Game design’s popularity has exploded as everyone realized that games aren’t going anywhere. This billion dollar industry is here to stay.
This wealth doesn’t mean continually explosive job growth in the industry, but the growth is on par with the nation’s average.
The number of colleges and universities catering to this job field is growing continuously. Higher education programs are being created left and right at schools all over the United States.
This means you have plenty of choices when it comes to going to school for game design. It also means the competition is growing too.
There are some things you can do that will set you apart from your peers. Putting time into game design is one way to separate yourself from the pack.
Reading about the industry, writing about the industry, and really entrenching yourself in all the game design goings-on could give you a good edge.
Full Sail Gaming Degree Programs
Spending your time trying to design games of your own is another great way to demonstrate you’re cut from a different cloth.
The more time you spend doing it, the better at it you will be. So do it! Design games.
If you don’t have the programming skills, create storyboards or scripts for games. Design the game rules, make a card game or a board game.
These are just a few examples of how you can give yourself a real advantage over your less motivated peers.
There’s another way, too. And that involves getting a degree. In the competitive market, a degree, even in game design, might not be enough on its own to land you a job.
Proof of what you can do, more than a degree or certificate that you’ve earned, will show employers how appealing you are.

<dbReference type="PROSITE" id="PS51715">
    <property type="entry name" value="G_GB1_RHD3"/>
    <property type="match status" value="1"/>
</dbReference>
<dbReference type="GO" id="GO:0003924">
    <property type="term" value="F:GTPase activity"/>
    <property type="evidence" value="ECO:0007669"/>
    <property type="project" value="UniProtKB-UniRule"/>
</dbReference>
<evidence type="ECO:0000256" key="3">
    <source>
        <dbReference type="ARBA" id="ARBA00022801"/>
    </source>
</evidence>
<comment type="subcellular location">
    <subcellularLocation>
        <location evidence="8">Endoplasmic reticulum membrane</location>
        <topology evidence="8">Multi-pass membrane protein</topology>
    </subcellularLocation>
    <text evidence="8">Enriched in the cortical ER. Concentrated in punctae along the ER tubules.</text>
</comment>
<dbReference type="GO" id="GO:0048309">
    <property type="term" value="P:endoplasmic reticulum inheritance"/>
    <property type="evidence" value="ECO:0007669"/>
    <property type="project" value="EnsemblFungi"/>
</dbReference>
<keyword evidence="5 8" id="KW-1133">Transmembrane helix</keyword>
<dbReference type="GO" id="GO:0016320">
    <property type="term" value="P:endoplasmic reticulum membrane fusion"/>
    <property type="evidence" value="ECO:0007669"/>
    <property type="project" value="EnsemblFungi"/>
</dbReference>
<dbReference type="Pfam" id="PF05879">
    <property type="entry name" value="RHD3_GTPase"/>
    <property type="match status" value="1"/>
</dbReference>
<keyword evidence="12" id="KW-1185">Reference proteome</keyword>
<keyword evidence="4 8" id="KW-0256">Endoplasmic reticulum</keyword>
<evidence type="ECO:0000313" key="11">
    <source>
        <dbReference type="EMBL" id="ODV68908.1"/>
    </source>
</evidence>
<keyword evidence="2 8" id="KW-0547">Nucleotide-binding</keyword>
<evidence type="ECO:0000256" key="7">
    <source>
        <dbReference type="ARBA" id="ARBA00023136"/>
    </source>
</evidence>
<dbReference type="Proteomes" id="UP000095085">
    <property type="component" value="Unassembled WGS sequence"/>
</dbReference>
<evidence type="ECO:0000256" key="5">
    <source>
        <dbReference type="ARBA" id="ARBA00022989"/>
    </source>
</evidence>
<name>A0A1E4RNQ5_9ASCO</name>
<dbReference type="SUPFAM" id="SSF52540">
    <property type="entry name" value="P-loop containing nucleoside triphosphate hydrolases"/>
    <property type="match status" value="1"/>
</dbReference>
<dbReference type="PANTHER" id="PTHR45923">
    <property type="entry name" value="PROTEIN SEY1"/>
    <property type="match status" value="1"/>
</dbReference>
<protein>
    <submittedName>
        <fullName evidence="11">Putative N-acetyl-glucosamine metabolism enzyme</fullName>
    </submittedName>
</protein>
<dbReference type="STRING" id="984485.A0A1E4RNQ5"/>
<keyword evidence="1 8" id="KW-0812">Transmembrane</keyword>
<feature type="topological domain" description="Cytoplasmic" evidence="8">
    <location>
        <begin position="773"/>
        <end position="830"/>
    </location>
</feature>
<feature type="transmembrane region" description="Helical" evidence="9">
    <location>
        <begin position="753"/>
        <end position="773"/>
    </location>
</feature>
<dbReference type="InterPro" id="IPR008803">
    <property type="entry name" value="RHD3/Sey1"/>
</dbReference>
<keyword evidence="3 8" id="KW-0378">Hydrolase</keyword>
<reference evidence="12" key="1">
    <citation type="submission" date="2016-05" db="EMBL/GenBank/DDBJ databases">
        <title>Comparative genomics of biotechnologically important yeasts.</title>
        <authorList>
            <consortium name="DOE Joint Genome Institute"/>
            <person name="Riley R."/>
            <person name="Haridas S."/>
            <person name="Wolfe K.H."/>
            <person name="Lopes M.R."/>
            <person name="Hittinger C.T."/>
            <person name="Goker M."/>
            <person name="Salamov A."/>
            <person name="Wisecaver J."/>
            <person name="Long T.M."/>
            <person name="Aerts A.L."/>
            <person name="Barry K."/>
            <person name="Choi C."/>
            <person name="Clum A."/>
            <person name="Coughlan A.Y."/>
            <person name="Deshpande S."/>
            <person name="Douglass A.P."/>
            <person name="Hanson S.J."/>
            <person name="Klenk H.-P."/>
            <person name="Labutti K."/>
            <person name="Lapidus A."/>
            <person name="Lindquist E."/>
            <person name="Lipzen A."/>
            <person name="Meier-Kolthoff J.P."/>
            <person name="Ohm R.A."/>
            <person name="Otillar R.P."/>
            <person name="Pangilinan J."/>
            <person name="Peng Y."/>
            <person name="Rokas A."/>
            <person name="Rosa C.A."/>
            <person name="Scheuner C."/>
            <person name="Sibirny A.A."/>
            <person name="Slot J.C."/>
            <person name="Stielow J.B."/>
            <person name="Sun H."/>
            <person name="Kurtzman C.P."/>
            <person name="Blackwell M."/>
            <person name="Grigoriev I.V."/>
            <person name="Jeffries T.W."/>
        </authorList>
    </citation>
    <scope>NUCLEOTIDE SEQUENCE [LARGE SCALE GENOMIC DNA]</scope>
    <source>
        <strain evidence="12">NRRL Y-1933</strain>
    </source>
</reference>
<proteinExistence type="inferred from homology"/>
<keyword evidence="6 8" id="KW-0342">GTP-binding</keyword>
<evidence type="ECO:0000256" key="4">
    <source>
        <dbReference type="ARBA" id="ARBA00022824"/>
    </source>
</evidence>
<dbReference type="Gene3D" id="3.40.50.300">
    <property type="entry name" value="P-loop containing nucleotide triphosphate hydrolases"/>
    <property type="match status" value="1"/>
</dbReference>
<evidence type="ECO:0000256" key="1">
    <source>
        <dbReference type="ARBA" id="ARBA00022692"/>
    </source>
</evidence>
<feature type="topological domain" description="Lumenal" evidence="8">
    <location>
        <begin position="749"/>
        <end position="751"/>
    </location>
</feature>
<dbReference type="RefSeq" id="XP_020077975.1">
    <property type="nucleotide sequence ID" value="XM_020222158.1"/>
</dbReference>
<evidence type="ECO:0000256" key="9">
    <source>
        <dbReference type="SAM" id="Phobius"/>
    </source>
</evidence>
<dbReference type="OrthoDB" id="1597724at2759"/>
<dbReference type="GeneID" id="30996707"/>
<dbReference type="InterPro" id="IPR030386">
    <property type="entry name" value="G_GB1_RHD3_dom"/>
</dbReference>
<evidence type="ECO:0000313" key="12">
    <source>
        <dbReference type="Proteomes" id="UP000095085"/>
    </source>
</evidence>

A strong college will offer portfolio building opportunities. How else do you know which majors or degree programs are the best options?
We’ve pulled together a list of five different degrees you can look into to decide which one best aligns with your interests.
We’ve also taken the liberty of supplying the names of a school or two that offers the program.
The Top 5 Video Game Design Majors
1. Bachelor of Science in Computer Science
The benefit of the computer science degree is the programming foundation you get from it. Game design degrees can be good, but they can also be limiting.
A computer science degree, even with a gaming concentration, will provide you with a wider array of marketable skills.
There are two ways you can go into gaming: wide and shallow, or narrow and deep.
For computer science degrees, having a wide purview of skills is beneficial from an engineering and programming standpoint.
Utah University is a top-ranked school in the Princeton Review for a game design degree. Their game design program features a computer science emphasis.
Their Entertainment Arts and Engineering program requires you to pass certain courses with a minimum of a C- in order to actually declare computer science as your major. It’s a solid pre-requisite to help set you up for success.